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Looking Back At 2020: Black Lives Matter In Berkshire County

A person wearing a mask holds up a fist while speaking into a mic in front of a crowd of hundreds on a lawn below some steps
Josh Landes
Downtown Great Barrington, Massachusetts on June 6th 2020.

In a look back at the biggest stories of 2020, WAMC has this review of how the Black Lives Matter civil rights movement led to a historic outpouring of support in Western Massachusetts.

The shockwaves from the death of George Floyd in Minneapolis in May were felt across the United States – and while in larger cities, protests led to protracted, violent police crackdowns and looting, demonstrations remained peaceful in the Berkshires. Berkshire County NAACP Chapter President Dennis Powell spoke to a crowd in downtown Pittsfield about Floyd’s killing as well as other Black Americans who died at the hands of police in 2020, like Breonna Taylor in March.

“We’re out here today in coalition with people from around the world who are tired – dead tired – of what has been going on in the world. Not just our community – in the world," said Powell. “We’re tired of justice creating murder. We’re tired of people who are supposed to be protecting us getting away with murder. It’s nothing less than murder.”

In early June, WAMC published leaked emails from Pittsfield Mayor Linda Tyer showing her uncritically sharing among city leaders debunked claims of the thinly-defined leftist group Antifa bringing violent protest to the city.

“There were a number of potential groups that have been identified as disruptors, so I can’t speak to Antifa as a group – but I do know that there is information about a number of groups who have been known to disrupt peaceful protests,” she said.

Neither the group nor violent protest manifested in the county.

On June 6th, hundreds took to the streets of Great Barrington for a Black Lives Matter rally organized by local teens along with the NAACP. Speeches on the steps of town hall led to marchers shutting down Route 7 for hours and at times tense confrontation between local youth of color and law enforcement in front of the police station. Community member Ari Zorn beseeched the assembled to use the momentum of the moment to create a lasting change.

“When you leave here, in two weeks, or when this stuff slowly fades and that little norm, the norm of racism – and you go back to your lives, are you going to join the NAACP and become a member? What are you going to do?” he asked.

That evening, a rally in Williamstown drew hundreds more as demonstrators stopped traffic on Route 2. One attendee was drum circle facilitator Otha Day.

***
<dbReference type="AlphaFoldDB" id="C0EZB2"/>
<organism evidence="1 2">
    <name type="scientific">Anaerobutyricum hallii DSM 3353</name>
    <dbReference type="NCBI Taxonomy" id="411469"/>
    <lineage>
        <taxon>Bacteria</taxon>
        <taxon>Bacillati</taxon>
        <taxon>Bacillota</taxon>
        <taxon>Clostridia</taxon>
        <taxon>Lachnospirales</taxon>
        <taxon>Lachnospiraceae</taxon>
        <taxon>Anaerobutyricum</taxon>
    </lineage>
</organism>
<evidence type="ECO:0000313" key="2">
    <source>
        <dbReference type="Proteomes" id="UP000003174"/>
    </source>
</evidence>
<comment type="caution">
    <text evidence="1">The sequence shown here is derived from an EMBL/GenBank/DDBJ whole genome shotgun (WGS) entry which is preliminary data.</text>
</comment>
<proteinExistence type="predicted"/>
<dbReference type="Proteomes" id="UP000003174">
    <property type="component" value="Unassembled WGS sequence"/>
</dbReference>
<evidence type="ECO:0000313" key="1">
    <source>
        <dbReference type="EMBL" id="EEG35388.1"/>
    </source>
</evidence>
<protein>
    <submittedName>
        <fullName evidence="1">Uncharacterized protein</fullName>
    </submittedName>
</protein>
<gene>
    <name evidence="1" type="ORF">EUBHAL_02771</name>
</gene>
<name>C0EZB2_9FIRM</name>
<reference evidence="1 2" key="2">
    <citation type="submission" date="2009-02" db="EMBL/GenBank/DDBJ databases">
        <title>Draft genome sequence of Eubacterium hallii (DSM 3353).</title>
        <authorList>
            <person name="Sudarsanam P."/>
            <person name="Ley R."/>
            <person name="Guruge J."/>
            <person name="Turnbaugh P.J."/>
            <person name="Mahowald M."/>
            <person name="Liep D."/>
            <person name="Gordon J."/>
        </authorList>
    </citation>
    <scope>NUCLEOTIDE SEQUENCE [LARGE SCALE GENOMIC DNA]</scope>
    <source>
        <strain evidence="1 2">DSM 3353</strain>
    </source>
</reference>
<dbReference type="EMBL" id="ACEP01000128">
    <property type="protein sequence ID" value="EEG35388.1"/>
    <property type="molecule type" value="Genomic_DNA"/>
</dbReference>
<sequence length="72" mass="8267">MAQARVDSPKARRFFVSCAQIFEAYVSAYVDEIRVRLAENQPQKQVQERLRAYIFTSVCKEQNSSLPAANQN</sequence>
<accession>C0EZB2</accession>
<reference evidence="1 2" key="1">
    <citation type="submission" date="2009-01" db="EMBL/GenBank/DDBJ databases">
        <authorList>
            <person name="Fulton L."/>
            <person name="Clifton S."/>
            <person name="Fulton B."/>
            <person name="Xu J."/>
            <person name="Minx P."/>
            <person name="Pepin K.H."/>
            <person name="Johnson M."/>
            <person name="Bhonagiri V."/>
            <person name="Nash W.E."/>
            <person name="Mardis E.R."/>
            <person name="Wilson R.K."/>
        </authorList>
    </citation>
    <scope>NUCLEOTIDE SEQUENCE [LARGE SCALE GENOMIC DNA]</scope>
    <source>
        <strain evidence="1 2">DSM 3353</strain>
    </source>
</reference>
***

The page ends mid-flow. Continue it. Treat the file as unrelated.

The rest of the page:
“My son who grew up here, says that he – he lives in Atlanta now – he says he doesn’t want to go out to march because he doesn’t want to be killed," he told WAMC. "He knows that his white friends are much more likely to survive than he is. And so I think whites need to feel that they have the same skin in the game that Blacks have had for generations. Otherwise, this is bullshit and won’t change.”

Meanwhile, rumors of a protest in North Adams later that day led to the city’s WalMart closing early and fortifying its entrances while law enforcement assembled at a nearby driving range on Route 8. Ultimately, only four sign-holders showed up. North Adams Police Chief Jason Wood – clad in a bullet-proof vest – spoke to WAMC News.

“It looks pretty quiet down there," Wood said. "Last we checked, there was only three or four people, so I think it’s uneventful. But we were based on the information in Williamstown – sounded like it was a large crowd over there, so we didn’t know if it was connected to this. Doesn’t look like it is.”

In July, North Adams city councilor Robert Moulton made headlines when he called BLM supporters “moronic” in an episode of his community access television show “Let’s Talk About It.”

“The Black Life Matter – don’t agree with it," said Moulton. "I don’t think people know what it is. It seems like that’s this month’s flavor. It’s a terrorist organization. They want to get rid of the family.”

After community outcry, Moulton resigned from the city council, as well as his roles on the school committee and as the president of the Northern Berkshire EMS board of directors.

That same month, Pittsfield city councilor Earl Persip – the sole Black elected official in Berkshire County’s largest community – took fellow councilor Christopher Connell to task after he shared a Facebook post about an easily debunked claim of Irish slavery in America.

“For a local leader to continue to share false, a narrative that is just to discredit the Black Lives Matter movement that's been coming up on social media- I had to speak up, I felt like it had to be put out there because it's important that we talk about the facts and how things really went,” he told WAMC.

Despite nationwide calls for police departments to receive less public funding, efforts in Berkshire County were largely unsuccessful – though Pittsfield shaved some police money off of its 2021 budget after long, contentious hearings

“I feel like there is a lot of support from our councilors and our administration about Black Lives Matter, and what’s happening nationally," said Ward 1 City Councilor Helen Moon. "And I just honestly think that unless we’re following that up with budget appropriations and policy changes, I think it’s just lip service.”

Demonstrations continued through late summer, with the county NAACP chapter organizing an event to decry the Wisconsin police shooting of 29-year-old father of six Jacob Blake.

“I thought George Floyd was bad enough, but then to see what happened to him – and to be shot seven times in the back, and to be paralyzed but handcuffed to a bed – what is going on with our country?” asked Powell.

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